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Time for a reform, not a death sentence

As Sen. Jay Chaudhuri said, House Bill 91 is effectively a death sentence for the North Carolina High School Athletic Association. But is that really a fitting punishment?

The bill seeks to replace the NCHSAA with a panel of 17 educators, athletic directors and coaches selected by the governor and legislative leaders called the North Carolina Interscholastic Commission. The bill has already been approved by two N.C. Senate committees, and is set to reach the Senate Rules Committee before heading to the chamber floor.

The legislators who authored the bill raised concerns about the NCHSAA’s finances, fee structure and overall accountability. Those senators point to the fact that the NCHSAA has accumulated than $40 million in assets — more than any other high school athletic association in the country — while some schools struggle to pay for new equipment and other costs. They also found that the NCHSAA over the past five years has collected more than $400,000 in fines from its member schools, and the organization has awarded just $40,500 in scholarships to 35 students per year.

“This bill is solely about accountability and transparency,” Sen. Todd Johnson said during a committee presentation. “It is what we demand in every single aspect of state government.”

The NCHSAA has governed the state’s high school sports since 1913. The organization has provided countless opportunities for athletes in Beaufort County and beyond. From an operational standpoint, the NCHSAA has done its job well for decades upon decades. But it’s not perfect. And that starts with the $40 million in assets.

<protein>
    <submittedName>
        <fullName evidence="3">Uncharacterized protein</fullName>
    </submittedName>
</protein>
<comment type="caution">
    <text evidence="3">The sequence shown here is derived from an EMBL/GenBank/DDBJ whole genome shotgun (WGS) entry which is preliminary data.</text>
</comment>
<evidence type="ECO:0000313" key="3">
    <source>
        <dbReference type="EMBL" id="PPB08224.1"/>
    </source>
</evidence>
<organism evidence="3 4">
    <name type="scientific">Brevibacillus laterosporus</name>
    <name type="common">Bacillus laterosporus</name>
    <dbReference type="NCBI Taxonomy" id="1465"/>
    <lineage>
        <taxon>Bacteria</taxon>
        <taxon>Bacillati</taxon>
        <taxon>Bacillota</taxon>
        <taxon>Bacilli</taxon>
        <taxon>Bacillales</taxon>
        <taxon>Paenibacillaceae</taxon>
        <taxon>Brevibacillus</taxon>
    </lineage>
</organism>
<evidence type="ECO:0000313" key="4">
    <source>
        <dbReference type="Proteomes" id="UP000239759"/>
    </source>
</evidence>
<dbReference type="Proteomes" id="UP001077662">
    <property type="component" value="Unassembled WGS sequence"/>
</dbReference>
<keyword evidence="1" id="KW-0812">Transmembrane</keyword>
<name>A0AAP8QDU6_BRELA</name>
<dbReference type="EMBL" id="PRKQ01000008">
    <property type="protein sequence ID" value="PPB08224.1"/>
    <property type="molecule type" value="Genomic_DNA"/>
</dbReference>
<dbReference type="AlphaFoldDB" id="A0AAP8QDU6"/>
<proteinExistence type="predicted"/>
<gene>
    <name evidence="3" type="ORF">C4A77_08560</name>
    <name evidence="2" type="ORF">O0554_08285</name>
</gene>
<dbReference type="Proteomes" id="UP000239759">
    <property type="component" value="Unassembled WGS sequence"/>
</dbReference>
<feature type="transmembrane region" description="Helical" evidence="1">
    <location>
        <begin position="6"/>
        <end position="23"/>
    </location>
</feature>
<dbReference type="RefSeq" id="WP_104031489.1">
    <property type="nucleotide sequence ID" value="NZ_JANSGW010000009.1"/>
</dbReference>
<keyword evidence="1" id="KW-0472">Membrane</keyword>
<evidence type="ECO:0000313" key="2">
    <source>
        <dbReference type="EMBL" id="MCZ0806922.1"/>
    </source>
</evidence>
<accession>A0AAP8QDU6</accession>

The NCHSAA is a private, nonprofit organization, which means it isn’t subject to the oversight you might expect when you’re talking about money spent by publicly-funded schools, families, players and fans.

It isn’t a bad thing to build up assets rather than having to ask for taxpayer dollars. But there is an apparent lack of accountability concerning how that money is spent. It’s been that way for decades, and it needs to stop now.

How do we fix this problem? The immediate answer isn’t to get rid of the NCHSAA.

The answer is to have sincere, detailed discussions between legislators and the NCHSAA concerning the issues brought forth in the bill. There is potential, and, in some cases, a clear need for change in the way the NCHSAA does business. But by axing the organization instead of working to reform it, the state risks throwing out decades of institutional knowledge, leadership experience and protocols that have worked well to this point.

NCHSAA Commissioner Que Tucker put it perfectly while speaking to the Raleigh News & Observer: “We are not a perfect organization. We understand that,“ Tucker said. “But we can only do that when people are willing to work with us instead of dismantling us.”